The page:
1 NOVEMBER 1930, Page 24

Among the Prophets

H. G. Wells. By Geoffrey West. (Gerald Howe. 10s. 6d.)

Two contrasted scenes : (1) In 1896 I was publishing with Messrs. Dent a series of stories upon life in the mines and iron- works of south Staffordshire. While I was consulting with Mr. J. M. Dent, the founder of the firm, he was called away, and in leaving said to me : " I wish you would just look at this manuscript I have had sent me for approval by an unknown writer, and tell me what you think of it." I read for about ten minutes and found the story was about the shooting of an angel in a rectory garden. When Mr. Dent returned I said : " You must publish this whatever happens." It was The Wonderful Visit.

(2) In November, 1921, I was standing at the back of the great amphitheatre facing the classic marble stage in the military cemetery at Arlington overlooking Washington. Enormous crowds had assembled to.witness the State ceremony of interring the poor and dubious bones of America's " Un• known Warrior." There was President Harding and ex- President Wilson (poor man !) and a large group of Ambassa- dors, Generals, and high officials, making broadcast speeches in honour of the " Unknown." But standing next to me, heavily muffled up, was a stoutish, shortish figure, incon- spicuous and unnoticed, and I thought to myself : " Here is the greatest intellect and the most celebrated personality of all the lot." It was H. G. Wells.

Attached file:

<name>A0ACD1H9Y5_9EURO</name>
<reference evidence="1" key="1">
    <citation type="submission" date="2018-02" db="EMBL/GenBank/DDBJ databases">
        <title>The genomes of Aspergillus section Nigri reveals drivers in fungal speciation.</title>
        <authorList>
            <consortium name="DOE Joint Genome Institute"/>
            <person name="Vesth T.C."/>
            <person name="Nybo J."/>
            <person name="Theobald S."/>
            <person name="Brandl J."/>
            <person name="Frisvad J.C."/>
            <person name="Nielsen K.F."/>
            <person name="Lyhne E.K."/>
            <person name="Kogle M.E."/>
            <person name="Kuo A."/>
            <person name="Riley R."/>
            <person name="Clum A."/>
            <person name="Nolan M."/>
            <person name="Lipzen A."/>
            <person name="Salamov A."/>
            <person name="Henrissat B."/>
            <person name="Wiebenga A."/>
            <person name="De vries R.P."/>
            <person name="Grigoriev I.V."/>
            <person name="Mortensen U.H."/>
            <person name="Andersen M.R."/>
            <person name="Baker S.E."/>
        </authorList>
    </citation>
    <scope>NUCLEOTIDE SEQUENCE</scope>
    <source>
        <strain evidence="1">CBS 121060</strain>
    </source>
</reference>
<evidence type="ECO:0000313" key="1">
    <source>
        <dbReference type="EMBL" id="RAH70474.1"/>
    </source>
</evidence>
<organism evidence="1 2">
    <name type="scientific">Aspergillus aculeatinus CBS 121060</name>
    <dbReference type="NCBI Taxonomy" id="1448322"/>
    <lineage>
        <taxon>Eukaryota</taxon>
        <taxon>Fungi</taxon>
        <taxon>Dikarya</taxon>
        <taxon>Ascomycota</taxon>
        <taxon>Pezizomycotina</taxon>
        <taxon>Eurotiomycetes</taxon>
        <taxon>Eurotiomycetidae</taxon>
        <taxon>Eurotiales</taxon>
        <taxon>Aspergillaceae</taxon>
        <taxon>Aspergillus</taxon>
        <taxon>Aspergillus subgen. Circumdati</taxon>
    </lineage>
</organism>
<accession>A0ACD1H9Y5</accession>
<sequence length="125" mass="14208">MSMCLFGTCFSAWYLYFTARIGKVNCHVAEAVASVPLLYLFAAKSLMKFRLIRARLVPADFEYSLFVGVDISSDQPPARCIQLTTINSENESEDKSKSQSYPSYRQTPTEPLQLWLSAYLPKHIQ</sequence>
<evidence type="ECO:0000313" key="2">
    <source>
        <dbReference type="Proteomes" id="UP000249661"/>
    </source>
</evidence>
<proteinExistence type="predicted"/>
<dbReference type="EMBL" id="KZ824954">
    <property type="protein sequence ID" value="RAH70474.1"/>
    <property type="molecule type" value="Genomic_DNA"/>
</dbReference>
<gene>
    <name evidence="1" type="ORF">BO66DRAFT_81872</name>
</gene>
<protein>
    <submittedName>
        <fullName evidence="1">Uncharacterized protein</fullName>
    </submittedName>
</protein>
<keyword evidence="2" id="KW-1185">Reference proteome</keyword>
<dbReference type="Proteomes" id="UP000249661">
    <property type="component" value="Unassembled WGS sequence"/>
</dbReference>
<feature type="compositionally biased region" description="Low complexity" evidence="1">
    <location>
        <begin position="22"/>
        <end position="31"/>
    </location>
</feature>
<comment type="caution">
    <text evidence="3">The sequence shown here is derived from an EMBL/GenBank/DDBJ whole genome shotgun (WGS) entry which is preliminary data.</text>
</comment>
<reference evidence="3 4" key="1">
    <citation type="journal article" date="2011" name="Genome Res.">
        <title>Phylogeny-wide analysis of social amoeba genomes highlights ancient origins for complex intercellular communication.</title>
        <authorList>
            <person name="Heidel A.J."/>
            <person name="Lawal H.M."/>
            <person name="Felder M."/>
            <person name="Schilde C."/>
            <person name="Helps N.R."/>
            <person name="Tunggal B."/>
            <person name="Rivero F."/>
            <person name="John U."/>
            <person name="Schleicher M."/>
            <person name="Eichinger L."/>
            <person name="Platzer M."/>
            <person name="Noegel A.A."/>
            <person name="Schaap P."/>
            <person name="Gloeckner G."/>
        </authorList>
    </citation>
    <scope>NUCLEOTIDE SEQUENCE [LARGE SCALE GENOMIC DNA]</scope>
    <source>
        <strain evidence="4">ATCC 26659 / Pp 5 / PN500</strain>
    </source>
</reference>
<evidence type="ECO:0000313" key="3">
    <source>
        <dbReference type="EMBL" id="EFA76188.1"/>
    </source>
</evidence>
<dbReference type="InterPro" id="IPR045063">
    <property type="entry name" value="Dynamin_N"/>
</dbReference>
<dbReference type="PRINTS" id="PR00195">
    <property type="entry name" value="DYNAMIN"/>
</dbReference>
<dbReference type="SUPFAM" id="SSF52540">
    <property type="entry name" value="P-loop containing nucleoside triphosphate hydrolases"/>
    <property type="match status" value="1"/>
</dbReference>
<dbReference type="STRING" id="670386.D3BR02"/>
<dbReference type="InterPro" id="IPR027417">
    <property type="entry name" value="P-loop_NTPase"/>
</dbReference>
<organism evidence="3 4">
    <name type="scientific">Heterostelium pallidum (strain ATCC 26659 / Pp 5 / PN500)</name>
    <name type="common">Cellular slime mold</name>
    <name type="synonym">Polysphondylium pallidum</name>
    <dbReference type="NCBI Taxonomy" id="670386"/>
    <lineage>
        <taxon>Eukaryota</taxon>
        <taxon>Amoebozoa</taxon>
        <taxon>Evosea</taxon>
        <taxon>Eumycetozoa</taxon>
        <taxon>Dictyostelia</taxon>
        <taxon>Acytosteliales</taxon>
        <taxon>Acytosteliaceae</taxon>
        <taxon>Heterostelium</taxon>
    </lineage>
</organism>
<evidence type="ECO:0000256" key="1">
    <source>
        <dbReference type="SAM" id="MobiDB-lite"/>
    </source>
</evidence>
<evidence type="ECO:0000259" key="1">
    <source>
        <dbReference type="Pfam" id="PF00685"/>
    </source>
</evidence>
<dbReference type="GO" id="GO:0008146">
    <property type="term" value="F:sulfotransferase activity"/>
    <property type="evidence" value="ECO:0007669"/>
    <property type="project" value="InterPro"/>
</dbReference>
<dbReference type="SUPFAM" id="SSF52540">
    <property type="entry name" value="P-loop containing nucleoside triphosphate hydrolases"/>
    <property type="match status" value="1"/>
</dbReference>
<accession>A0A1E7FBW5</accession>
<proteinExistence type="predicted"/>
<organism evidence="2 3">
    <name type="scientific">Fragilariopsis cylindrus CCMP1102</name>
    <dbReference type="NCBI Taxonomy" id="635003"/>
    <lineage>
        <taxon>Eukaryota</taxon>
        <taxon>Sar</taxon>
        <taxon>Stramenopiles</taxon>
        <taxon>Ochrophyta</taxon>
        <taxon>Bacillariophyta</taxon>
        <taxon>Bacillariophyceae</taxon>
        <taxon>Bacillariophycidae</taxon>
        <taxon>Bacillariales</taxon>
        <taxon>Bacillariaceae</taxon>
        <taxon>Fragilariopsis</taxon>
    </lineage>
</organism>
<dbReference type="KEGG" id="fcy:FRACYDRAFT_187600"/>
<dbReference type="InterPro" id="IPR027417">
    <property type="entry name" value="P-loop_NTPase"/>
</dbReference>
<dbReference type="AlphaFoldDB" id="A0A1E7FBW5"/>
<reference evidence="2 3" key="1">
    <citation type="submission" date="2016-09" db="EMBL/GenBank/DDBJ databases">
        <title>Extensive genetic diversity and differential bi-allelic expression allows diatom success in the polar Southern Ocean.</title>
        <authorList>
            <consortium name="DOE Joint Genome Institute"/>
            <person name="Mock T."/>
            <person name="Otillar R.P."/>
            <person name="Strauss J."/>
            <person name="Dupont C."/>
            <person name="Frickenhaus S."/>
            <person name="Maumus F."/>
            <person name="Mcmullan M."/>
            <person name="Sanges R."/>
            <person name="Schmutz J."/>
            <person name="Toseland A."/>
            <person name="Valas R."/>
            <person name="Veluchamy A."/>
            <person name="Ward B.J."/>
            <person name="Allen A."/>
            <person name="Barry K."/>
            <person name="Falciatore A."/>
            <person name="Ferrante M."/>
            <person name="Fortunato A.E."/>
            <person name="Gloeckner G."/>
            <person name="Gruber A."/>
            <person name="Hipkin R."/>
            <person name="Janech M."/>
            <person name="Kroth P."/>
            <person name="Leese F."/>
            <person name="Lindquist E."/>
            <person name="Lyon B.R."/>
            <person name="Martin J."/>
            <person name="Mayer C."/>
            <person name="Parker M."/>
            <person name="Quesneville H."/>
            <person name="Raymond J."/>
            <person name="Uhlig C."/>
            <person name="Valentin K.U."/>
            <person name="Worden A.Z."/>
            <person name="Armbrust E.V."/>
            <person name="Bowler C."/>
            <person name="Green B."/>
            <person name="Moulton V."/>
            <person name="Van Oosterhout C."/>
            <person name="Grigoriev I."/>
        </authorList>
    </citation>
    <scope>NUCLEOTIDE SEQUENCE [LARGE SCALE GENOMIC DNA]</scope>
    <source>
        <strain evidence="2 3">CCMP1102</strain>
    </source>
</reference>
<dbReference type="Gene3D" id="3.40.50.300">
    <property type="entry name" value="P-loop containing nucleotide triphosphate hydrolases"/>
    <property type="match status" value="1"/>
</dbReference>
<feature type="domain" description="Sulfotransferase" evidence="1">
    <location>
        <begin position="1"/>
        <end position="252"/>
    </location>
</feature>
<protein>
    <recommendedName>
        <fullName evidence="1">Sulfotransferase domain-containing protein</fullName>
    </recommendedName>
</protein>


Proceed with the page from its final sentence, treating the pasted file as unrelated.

What was it that, within twenty-five years, had so changed the position and reputation of the " unknown writer ? First of all I should put the man's amazing energy. Knowing nothing of mechanics, I am not sure how an " internal-com- bustion engine " works, but I am told it is a very powerful machine, and whenever I see H. G. Wells I am reminded of an internal-combustion engine. Or I have sometimes com- pared him with another powerful implement as one possessing the devastating and fertilizing force of a steam plough, grinding and cleaving its way through stones and roots and wild flowers, remorselessly turning up the fallow, destroying the slow and sometimes beautiful growth of ages, and indus- triously fertilizing the ground for a future fertility that in time may possibly reveal some element of beauty too. Read the overwhelming list of his works—the volumes of imaginative science, of creative imagination, of educational suggestion, of religious and philosophic speculation, of historic and biological collaboration. Think of the mental energy which at the age of fifty-four, without special knowledge, set about co-ordinating the history of the whole earth, and made a splehdid success of it !

The author of the present excellent biography (whose real name of Wells was changed to " West " because he has no relationship with his subject) tells us how all this incalculable labour was accomplished in the face of lower-middle class birth, indifferent education, depressing work as shop assistant and teacher, bitter controversy, bitter scandal, the opposition of intimate enemies, and all the distracting temptations of wealth so hardly won.

Part of all this energy, the cause or result of it, was enviable courage. Mr. Wells is a born assailant, and he has followed the first maxim of war that to attack is better than to defend. Let me quote a judgment of Henry James, de- livered in his characteristic style :- " I am lost in amazement at the diversity of your genius. As in everything you do, it is the quality of your intellect that primarily (in the Utopia) obsesses and reduces me—to that degree that even the colossal dimensions- of your Cheek (pardon the term that I dont in the least invidiously apply) fails to break the spell. Indeed your Cheek is positively the very sign and stamp of your genius."